Gun rights advocates railed against the Obama administration and a failed bipartisan measure that would have expanded background checks on private gun sales Friday during the National Rifle Association national convention in Houston.
Several speakers, including NRA Executive Director Chris Cox and Sen. Ted Cruz, R-Texas, pounded President Barack Obama for capitalizing on the shooting tragedy in Newtown, Conn., to further a gun control agenda.
"When a deranged criminal murders innocent children, they blame us," said Cox, adding that the NRA works to promote gun safety and restricting access to guns to the mentally ill and criminals.
"We've made our country safer and more free by protecting the fundamental right of law-abiding Americans to defend their homes and their families, but they still blame us," he said. "That's because when we see tragedy, Barack Obama and Michael Bloomberg, they see opportunity. While we pray for God to comfort those who are suffering unimaginable pain, they rush to microphones and cameras and gather in war rooms on Capitol Hill and scheme about how to use that suffering to push their political agenda."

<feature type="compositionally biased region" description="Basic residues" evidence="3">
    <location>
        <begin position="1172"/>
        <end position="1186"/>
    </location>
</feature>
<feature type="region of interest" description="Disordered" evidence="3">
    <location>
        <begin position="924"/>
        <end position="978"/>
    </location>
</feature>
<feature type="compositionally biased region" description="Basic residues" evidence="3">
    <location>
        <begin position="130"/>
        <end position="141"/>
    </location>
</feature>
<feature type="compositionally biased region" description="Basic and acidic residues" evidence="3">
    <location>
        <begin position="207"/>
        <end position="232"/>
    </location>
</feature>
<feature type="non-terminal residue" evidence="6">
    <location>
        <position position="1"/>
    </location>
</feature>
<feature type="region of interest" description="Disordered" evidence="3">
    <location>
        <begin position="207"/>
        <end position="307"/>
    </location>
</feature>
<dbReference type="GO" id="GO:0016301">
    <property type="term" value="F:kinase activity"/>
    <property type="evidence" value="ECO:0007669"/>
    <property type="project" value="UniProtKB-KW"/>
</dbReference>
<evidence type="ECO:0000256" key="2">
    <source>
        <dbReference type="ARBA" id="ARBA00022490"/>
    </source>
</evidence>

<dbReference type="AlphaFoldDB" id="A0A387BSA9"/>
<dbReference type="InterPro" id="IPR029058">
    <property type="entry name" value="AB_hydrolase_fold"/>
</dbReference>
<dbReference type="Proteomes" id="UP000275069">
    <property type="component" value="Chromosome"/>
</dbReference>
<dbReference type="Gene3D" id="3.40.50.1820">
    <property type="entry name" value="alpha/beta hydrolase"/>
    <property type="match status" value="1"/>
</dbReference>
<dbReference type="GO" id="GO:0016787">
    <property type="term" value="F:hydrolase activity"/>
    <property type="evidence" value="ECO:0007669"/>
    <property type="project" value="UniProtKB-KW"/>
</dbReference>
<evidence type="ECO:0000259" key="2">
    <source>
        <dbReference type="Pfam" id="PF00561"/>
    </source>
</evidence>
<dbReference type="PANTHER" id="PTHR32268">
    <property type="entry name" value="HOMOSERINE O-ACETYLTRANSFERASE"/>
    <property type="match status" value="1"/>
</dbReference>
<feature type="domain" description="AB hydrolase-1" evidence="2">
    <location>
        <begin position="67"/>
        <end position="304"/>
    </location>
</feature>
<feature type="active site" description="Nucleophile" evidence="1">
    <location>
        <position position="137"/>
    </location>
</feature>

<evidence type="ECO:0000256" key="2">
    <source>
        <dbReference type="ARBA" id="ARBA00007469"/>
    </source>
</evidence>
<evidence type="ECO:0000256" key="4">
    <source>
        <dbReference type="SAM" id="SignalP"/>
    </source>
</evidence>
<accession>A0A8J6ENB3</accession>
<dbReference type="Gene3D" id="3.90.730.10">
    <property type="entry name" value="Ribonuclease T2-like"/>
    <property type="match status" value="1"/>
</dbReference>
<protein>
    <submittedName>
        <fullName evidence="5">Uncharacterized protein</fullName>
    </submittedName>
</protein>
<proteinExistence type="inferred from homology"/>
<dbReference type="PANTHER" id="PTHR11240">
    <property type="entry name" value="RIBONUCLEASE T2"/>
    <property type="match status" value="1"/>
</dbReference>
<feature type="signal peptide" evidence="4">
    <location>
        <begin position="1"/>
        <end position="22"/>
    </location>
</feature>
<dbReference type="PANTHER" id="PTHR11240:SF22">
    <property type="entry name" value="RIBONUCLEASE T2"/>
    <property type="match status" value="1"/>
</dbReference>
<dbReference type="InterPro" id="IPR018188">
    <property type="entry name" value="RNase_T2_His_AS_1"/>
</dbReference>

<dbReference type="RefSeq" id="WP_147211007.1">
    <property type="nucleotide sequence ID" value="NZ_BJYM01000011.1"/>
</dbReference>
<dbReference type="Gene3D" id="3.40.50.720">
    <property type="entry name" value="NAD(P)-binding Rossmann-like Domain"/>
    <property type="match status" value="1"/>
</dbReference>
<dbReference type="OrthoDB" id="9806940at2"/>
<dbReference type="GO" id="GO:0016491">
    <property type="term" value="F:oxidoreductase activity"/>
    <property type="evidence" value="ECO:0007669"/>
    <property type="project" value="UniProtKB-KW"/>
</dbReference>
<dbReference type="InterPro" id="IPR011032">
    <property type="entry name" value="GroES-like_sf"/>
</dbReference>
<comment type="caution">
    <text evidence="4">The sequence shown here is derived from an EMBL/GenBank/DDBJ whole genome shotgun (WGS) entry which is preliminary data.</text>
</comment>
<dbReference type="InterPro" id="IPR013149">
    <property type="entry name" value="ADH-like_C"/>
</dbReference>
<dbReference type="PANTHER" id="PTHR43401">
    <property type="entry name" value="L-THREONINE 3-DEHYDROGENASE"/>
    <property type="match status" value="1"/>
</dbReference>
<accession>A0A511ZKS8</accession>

The NRA, the top pro-gun lobbying group in the country, has been able to win the gun control debate in Washington and the boisterous crowd was in a celebratory mood as they cheered the convention speakers.
Rising conservative star Cruz struck a lawyerly note with a speech aimed at extolling the virtues of the Constitution.
"The Constitution matters," he said. "All of the Constitution. It's not pick and choose. It's not take what part you like and get rid of the parts you don't like. For some reason Obama liberals want to disregard the First Amendment and take away our right to speak and political speech."
Cruz also slammed the president for failing to prosecute felons and fugitives who illegally tried to purchase guns, saying in 2010 of 48,000 illegal gun purchase attempts, the administration only prosecuted 44. Instead, Cruz said, Obama is going after the "constitutional rights of the people who are complying with the law."
"We must do everything we can to stop violent crime," Cruz said. "And yet, in terms of how you actually stop violent crime, the president is fond of using emotion and unfortunately disregarding the facts."
Cruz also vowed to filibuster any gun control bill that comes up in the Senate, which would require 60 votes for passage rather than a simple majority.
Top Democrats have said they will press on in trying to pass a measure and Republican lawmakers who opposed the background check measure have heard from angry constituents during town hall meetings in their home states this week as gun control proponents try to apply deeper pressure.